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Chemical Valorization of Cellulose: Towards the Production of Functionalized Cellulose, Oligomers and Monomers

A special issue of Molecules (ISSN 1420-3049). This special issue belongs to the section "Green Chemistry".

Deadline for manuscript submissions: closed (31 December 2020) | Viewed by 3066

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Guest Editor
EDYTEM, University Savoie Mont Blanc, CNRS, 73000 Chambéry, France
Interests: green chemistry; sonochemistry; sonophotochemistry; catalysis; organic chemistry; eco-extraction; ultrasound; ionic liquids; supercritical fluids; microwaves; oxidation reactions; biomass conversion; cellulose processing; lignin valorization; waste valorization; sustainable chemical processes, circular economy
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Special Issue Information

Dear Colleagues,

Cellulose is the most abundant organic polymer available on Earth. Produced by Nature at a scale estimated at 50–100 billion tons per year, cellulose is employed in many applications such as personal care, textiles, paper, packaging, heat insulators, nanocomposites and explosives, fibers, and others. Faced with the challenges of global warming, the production of bio-based-chemicals, materials and fuels from cellulose has become a research challenge of growing interest. The renewability, relatively low price, abundance, and non-edibility of cellulose represent important aspects for the implementation of sustainable processes in chemistry. Among valuable macromolecules, chemicals and fuels which can be potentially produced from cellulose, one can mention ethanol, cellodextrins, carboxy- or hydroxyethyl cellulose, cellulose acetate, furanic derivatives, carboxylic acids, hexitols, hydrocarbons, caprolactam, sorbitol, γ-valerolactone, alkylglycosides, etc. The chemical modifications of cellulose may be employed to obtain functionalized cellulose or oligomers for novel applications. 

 

This Special Issue is devoted to provide an overview of recent developments in the chemical valorization of cellulose in order to produce functionalized cellulose, oligomers or monomers. The use of green chemistry aspects should be favored in the proposed development

Dr. Gregory Chatel
Guest Editor

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Keywords

  • Cellulose
  • Monomers
  • Plateform molecules
  • Biomass
  • Chemical valorization

Published Papers (1 paper)

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Research

14 pages, 2441 KiB  
Article
A Simplified Method of Synthesis to Obtain Zwitterionic Cellulose under Mild Conditions with Active Ionic Moieties
by Nadia B. Haro-Mares, Juan C. Meza-Contreras, Fernando A. López-Dellamary Toral, Ricardo González-Cruz, José A. Silva-Guzmán and Ricardo Manríquez-González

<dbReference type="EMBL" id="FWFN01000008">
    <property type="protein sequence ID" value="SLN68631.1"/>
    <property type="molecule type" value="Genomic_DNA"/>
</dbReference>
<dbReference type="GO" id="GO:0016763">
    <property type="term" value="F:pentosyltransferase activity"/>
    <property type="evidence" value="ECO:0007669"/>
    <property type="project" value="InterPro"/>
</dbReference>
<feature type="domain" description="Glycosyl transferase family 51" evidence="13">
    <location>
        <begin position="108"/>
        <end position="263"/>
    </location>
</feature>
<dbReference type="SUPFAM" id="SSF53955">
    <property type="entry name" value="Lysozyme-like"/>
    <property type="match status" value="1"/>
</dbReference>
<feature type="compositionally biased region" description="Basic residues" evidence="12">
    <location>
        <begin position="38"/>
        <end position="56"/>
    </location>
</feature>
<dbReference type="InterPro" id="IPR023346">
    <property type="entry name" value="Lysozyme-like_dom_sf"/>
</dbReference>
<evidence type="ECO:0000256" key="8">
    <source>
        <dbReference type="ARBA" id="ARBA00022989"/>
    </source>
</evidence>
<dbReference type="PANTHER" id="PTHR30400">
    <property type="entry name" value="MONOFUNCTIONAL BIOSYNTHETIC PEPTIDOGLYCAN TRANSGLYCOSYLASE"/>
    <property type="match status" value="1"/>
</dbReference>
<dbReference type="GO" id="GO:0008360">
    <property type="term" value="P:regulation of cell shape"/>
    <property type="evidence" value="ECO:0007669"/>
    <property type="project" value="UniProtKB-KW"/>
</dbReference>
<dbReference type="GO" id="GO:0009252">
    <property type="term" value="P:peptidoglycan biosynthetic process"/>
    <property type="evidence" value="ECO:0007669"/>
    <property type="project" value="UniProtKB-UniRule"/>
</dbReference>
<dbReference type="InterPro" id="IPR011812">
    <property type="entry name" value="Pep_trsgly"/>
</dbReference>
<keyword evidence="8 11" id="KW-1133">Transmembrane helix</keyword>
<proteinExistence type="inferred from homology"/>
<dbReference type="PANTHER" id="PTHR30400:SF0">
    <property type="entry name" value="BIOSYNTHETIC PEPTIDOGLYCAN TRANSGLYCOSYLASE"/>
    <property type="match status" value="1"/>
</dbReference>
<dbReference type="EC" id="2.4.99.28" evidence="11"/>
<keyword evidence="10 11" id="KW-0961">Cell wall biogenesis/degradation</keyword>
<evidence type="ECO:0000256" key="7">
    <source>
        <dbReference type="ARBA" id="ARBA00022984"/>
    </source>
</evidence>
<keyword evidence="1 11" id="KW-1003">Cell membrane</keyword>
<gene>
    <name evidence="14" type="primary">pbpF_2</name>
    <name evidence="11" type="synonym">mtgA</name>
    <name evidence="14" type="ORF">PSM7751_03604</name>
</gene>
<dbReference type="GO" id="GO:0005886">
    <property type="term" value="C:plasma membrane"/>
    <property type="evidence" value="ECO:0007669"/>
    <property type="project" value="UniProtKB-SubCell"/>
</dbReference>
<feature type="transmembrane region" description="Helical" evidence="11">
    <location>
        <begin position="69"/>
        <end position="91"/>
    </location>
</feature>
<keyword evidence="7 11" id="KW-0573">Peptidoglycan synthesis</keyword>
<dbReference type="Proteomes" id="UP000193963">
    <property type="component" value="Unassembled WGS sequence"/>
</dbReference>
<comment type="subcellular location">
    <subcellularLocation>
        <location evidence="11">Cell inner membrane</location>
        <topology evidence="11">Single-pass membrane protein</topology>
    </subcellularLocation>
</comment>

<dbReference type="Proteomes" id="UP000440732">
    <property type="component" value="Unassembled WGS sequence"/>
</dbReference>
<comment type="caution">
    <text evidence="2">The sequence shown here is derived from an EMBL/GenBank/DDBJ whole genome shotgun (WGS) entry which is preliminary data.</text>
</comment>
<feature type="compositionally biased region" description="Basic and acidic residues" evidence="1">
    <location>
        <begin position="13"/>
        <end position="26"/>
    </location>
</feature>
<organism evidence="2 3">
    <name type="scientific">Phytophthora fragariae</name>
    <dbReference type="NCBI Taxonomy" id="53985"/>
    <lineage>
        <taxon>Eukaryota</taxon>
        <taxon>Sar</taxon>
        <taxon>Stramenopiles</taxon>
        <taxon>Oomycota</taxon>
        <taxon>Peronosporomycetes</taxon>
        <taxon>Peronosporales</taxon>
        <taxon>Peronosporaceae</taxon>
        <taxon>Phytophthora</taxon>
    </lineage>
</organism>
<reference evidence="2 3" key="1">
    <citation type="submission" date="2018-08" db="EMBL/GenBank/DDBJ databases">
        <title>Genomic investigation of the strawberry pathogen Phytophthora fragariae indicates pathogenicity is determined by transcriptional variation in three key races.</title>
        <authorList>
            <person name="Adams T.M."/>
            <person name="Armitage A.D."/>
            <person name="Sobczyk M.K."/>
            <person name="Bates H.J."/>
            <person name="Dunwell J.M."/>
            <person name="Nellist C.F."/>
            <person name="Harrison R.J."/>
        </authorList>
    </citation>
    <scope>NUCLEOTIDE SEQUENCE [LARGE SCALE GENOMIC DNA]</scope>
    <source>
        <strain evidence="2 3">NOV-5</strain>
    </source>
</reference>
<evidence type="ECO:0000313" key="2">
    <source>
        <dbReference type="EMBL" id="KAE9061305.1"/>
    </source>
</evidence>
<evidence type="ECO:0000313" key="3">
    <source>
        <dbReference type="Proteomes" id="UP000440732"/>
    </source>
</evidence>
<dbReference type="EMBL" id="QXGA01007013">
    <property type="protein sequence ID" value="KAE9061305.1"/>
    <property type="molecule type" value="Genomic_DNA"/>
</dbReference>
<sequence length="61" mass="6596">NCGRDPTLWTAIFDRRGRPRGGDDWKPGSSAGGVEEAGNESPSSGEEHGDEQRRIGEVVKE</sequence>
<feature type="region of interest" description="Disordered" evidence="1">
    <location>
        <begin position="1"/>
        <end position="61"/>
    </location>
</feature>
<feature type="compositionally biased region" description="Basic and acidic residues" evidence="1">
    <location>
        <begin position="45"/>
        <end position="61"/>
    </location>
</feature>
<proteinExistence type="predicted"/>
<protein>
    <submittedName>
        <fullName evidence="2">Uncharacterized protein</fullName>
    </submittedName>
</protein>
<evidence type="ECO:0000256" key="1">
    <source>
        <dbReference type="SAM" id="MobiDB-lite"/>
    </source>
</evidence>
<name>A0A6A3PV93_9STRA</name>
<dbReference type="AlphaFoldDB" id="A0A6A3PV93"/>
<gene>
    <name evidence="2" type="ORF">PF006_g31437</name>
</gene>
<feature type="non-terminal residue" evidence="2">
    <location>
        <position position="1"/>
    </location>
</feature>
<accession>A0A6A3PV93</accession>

Molecules 2020, 25(13), 3065; https://doi.org/10.3390/molecules25133065 - 05 Jul 2020
Cited by 8 | Viewed by 2662
Abstract
A simplified procedure to synthesize zwitterionic cellulose by means of N-protected aspartic anhydride under mild conditions was developed. The preparation of modified cellulose samples was carried out under heterogeneous, aqueous conditions by reacting NH4OH-activated cellulose with aspartic anhydrides N-protected with trifluoroacetyl [...] Read more.
A simplified procedure to synthesize zwitterionic cellulose by means of N-protected aspartic anhydride under mild conditions was developed. The preparation of modified cellulose samples was carried out under heterogeneous, aqueous conditions by reacting NH4OH-activated cellulose with aspartic anhydrides N-protected with trifluoroacetyl (TFAc) and carbobenzyloxy (Cbz). Modified cellulose samples Cel-Asp-N-TFAc and Cel-Asp-N-Cbz were characterized by Fourier Transform Infrared (FTIR) and 13C solid state Nuclear Magnetic Resonance (NMR) spectroscopy. The functionalization degree of each cellulose sample was determined by the 13C NMR signal integration values corresponding to the cellulose C1 vs. the Cα of the aspartate residue and corroborated by elemental analysis. In agreement, both analytical methods averaged a grafting degree of 20% for Cel-Asp-N-TFAc and 16% for Cel-Asp-N-Cbz. Conveniently, Cel-Asp-N-TFAc was concomitantly partially N-deprotected (65%) as determined by the ninhydrin method. The zwitterion character of this sample was confirmed by a potentiometric titration curve and the availability of these amino acid residues on the cellulose was inspected by adsorption kinetics method with a 100 mg L−1 cotton blue dye solution. In addition, the synthesis reported in the present work involves environmentally related advantages over previous methodologies developed in our group concerning to zwitterionic cellulose preparation. Full article
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